Intractable contact disputes…
16th Feb 2018
A recent Judgement from HHJ Bellamy in Re J  EWFC B103 concerning a child aged 7 confirms that more needs to be done to prevent one parent superseding the right of the child to have a relationship with both their parents. In this case the child had been the subject of litigation from birth. Allegations had been made by the mother against the father which were held to be unfound by HHJ Bellamy.
A Guardian and Solicitor were appointed by the Court to act on behalf of the child but to no avail against the implacable hostility of the mother, to contact.
HHJ Bellamy ordered a s.37 CA 1984 report by the Local Authority, to ascertain whether care proceedings should be brought as a result of the mother’s actions. The finding was that the child should be subject to a “Child in Need Plan”. The social worker had not read any of the Court’s Judgments nor the preliminary documents in reaching this decision. This was criticised by the Judge who lamented that subsequently in a 12 month period there were only 2 child in need meetings concerning the child.
The father sought to withdraw his application. Not because he wanted to or because he did not love his son but because he could not cope with the emotional trauma it was causing both him and his son. HHJ Bellamy and the Guardian attempted to resist this application. The mother went on to try to appeal the previous decisions of the Judge, refusing to accept that a relationship between the child and his father was in his best interests. The mother objected to the Judge’s previous comments below handed down in his Judgment on a finding of fact hearing:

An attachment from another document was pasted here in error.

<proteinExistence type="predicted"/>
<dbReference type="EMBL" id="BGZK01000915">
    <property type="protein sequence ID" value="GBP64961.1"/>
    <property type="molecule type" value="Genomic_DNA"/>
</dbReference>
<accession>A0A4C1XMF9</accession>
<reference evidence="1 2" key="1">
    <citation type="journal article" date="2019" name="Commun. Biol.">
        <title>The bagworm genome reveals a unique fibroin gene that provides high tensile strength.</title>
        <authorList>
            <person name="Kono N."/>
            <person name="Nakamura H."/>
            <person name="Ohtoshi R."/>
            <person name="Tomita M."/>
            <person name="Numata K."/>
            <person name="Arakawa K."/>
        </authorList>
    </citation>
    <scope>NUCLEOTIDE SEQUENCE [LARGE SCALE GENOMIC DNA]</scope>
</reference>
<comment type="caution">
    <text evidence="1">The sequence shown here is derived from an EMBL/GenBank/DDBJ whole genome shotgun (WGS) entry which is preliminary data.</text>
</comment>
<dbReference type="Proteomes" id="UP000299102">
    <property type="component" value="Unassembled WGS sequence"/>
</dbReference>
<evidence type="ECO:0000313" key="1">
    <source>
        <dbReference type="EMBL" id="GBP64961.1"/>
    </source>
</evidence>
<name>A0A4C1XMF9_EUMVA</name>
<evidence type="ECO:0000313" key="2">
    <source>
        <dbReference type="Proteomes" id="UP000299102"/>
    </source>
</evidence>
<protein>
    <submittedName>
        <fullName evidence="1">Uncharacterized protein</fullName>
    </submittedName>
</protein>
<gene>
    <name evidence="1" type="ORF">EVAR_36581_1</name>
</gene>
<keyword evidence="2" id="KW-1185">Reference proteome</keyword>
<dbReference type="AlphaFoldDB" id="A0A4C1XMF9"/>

“After careful reflection, I have come to the conclusion that I am satisfied on the simple balance of probabilities that the mother has emotionally abused J. In arriving at that conclusion, I have regard in particular to the frequency of the mother’s interrogations of J, to her video and audio recording of J and to her past unilateral decisions to withhold contact on a whim.”
Clear evidence exists that children whose parents separate do better as they grow up if they are able to maintain a positive relationship with both their parents. In order to assist the Court more research needs to be undertaken into the psychology of parents who prevent their children having positive relationships with both their parents, so that the level of emotional abuse can be quantified and used to balance the Court’s power to change with whom a child should live.
Where there has been abuse in a parent’s relationship the Court is mindful of the limitations this can place on a child’s contact with the other parent and Orders to ensure a positive relationship can be made. Contact can be supported, supervised, limited, indirect, and gradual for instance. More needs to be done to consider the psychological driving force behind a parent’s refusal to co-operate with Court Orders and to facilitate the best interests of the child.
In this case both parents were litigants in person. Undoubtedly this contributed to the length of the proceedings and the capacity for the mother to receive good legal advice. This is in turn has been harmful to the child in this case who had to be separately represented at public expense. The victim in the battle is J who will now grow up without the benefit of identifying himself through his father with whom he shares his closest biological links, other than his mother.
If you need help or advice in relations to your children or grandchildren please contact our Family Team on 01603 666001.